2022-03-21 6 min read


Notes, 2022-03-21.

One tool which has been on my mind recently is time. Humans have had sundials since about 1500 BC, giving us the concept of local time and letting us coordinate locally. In the mid-1700s we figured out how to apply our knowledge of time towards geolocation: With an accurate timepiece it’s possible to calculate your longitude, and the accuracy of John Harrison’s pocket watch, first tested in 1761, enabled a ship’s captain to geolocate to within a few nautical miles. In 1840, a train company in England invented the first time zone, letting them synchronize their operations – coordinating activity across space. Then in the late 20th century, cesium clocks brought us GPS, and with it much of modern digital life.

Time is remarkably effective at evoking emotional reactions in people too. For instance, it turns out that people like to end their workdays before the sun sets, and when they do end their workdays, they tend to get upset if their clocks show them small numbers. As the designers and maintainers of those clocks, there are any number of things we might do to ensure that this doesn’t happen. We might adopt 24 hour time, which puts sunset on the winter solstice in NYC at around 16:48 this year – a pretty big number. Or we might use something akin to Swatch Internet Time, which has no time zones and renders that same NYC sunset time as @950. Or we could simply change our mental model of what “6pm” means, and encourage employers and schools to shift the numbers on their open signs accordingly.

Or, I suppose, we could just add an hour to the numbers on our clocks. Because as much as it pains me to write this, most people don’t care whether the sun is at its highest point in the sky at noon – what they want is to feel a particular way when their clocks tell them it’s 6pm. So just as Spinal Tap can make all of their volume knobs go to eleven, I guess we can just as well turn our clocks ahead an hour and keep ‘em there. After all, time is our tool; we may as well use it in a way that suits our needs.

-Spencer Wright

The most clicked link from last week's issue (~9% of opens) was a video of a *highly* automated pie production line. In the Members' Reading Group, we're starting Space Forces, Fred Scharmen's critical history of life in outer space. Join us :)

Planning & Strategy.

Making & Manufacturing.

  • A good, detailed shop tour of Paul Components, one of the mainstay producers of high quality, high style, US-made bicycle components. The section walking through their job boxes – standard hanging/stacking bins, full of all of the jigs, tools, and setup parts needed to produce a part – was particularly fun for me, as the part shown is one I’ve personally installed dozens of (and ride on my own daily commuter bike). In other words: this video is possibly more interesting for bike nerds than it is for manufacturing nerds 🤓
  • Something I missed during the pandemic: Boeing consolidated their 787 production to South Carolina, eliminating the assembly line that had been running in Everett, Washington. As a side note, the Everett facility has an excellent public tour, which I took in 2014 and recommend highly.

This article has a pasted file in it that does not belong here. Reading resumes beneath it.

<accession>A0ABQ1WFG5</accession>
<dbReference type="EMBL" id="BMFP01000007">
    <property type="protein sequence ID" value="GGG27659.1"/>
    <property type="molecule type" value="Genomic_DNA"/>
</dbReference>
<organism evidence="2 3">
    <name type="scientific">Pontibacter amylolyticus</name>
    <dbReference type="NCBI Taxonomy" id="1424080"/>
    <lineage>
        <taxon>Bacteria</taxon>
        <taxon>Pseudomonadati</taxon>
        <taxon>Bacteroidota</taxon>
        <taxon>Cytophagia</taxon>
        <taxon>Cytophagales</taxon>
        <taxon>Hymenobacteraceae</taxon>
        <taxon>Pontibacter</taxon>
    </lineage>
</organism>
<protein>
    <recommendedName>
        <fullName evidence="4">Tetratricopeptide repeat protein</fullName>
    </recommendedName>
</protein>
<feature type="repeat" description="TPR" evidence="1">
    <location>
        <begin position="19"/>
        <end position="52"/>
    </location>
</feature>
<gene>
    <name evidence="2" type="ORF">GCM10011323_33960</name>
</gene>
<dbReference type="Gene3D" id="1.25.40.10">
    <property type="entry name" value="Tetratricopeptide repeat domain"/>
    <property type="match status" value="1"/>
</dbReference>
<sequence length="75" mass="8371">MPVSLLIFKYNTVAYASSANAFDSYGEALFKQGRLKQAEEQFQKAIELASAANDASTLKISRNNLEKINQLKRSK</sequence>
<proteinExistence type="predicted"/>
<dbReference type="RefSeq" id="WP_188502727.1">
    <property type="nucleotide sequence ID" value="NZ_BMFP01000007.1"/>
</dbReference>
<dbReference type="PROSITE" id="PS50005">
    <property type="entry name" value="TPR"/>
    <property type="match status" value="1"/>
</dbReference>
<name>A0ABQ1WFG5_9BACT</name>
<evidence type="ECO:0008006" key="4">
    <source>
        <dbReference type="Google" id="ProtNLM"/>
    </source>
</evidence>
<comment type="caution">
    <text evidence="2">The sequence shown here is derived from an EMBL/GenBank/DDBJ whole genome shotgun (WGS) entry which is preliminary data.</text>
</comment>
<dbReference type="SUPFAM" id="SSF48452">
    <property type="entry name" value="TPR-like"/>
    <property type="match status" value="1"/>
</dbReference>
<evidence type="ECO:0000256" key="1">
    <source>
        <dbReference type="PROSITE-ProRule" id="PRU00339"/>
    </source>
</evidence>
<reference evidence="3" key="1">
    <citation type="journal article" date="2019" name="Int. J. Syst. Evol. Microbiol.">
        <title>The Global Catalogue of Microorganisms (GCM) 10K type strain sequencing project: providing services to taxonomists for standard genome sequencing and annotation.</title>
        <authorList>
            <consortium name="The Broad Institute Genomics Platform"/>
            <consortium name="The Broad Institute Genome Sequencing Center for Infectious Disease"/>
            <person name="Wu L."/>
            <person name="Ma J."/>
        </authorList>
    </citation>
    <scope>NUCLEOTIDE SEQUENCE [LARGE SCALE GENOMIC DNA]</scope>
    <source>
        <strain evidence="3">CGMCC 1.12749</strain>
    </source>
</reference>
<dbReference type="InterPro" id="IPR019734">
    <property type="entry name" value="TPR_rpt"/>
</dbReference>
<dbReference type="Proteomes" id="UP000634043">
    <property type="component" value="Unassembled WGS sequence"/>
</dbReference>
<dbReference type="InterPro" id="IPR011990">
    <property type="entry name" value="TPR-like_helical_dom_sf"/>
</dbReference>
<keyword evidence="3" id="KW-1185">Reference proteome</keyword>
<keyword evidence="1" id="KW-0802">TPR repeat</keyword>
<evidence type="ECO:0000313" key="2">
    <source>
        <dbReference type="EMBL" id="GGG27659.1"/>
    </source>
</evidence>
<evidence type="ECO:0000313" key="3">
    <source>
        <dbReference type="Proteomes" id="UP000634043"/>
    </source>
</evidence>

Maintenance, Repair & Operations.

Distribution & Logistics.

Inspection, Testing & Analysis.

  • NASA released the first image from the James Webb Space Telescope, with the message that its “optical performance will be able to meet or exceed the science goals the observatory was built to achieve.”
  • electricityMap is a company that compiles real-time energy production & distribution data in 150 countries (their coverage isn’t complete, but they’ve got the majority of Europe, Australia, and the Americas). That data is available via a (subscription-based) API, and available for free on their live map, which shows regional carbon footprints per kilowatt-hour in colors from green to dark brown.

    My own home grid power comes from the New York Independent System Operator, which as I write this is running at 221 grams of carbon dioxide equivalent emissions per kilowatt-hour – a medium-yellow color on electricityMap’s scale. NYISO’s (slightly outdated) production mix is on page 49 of this PDF; it’s not too pretty, but I remain gung ho about our own electrification efforts. My family put a couple of solar panels on our little roof a year ago, and since then we’ve produced slightly more power than we’ve consumed – prompting me to start scheming about electric options (heat pumps and induction) for our heating, domestic hot water, laundry, and cooking. It’s pretty fun to own your own power production, and finding ways to cut our home’s fossil fuel consumption to zero has become a nice optimization problem for my spare (ish) time.

    Related: An interesting interview with the CEO of Otovo, a European online solar installation marketplace, about the current state of the art in solar financing and sales strategies. If you’re curious about how and why to electrify your own home (which you should totally do), the Rewiring America Electrify Everything In Your Home guide is a good starting point – totally actionable, explanatory, and easy to process.

This one-sentence paragraph from the Wikipedia page for time is kind of blowing my mind right now:

Time in physics is operationally defined as “what a clock reads”.


John Harrison's H4, which solved the problem
of longitude navigation at sea.

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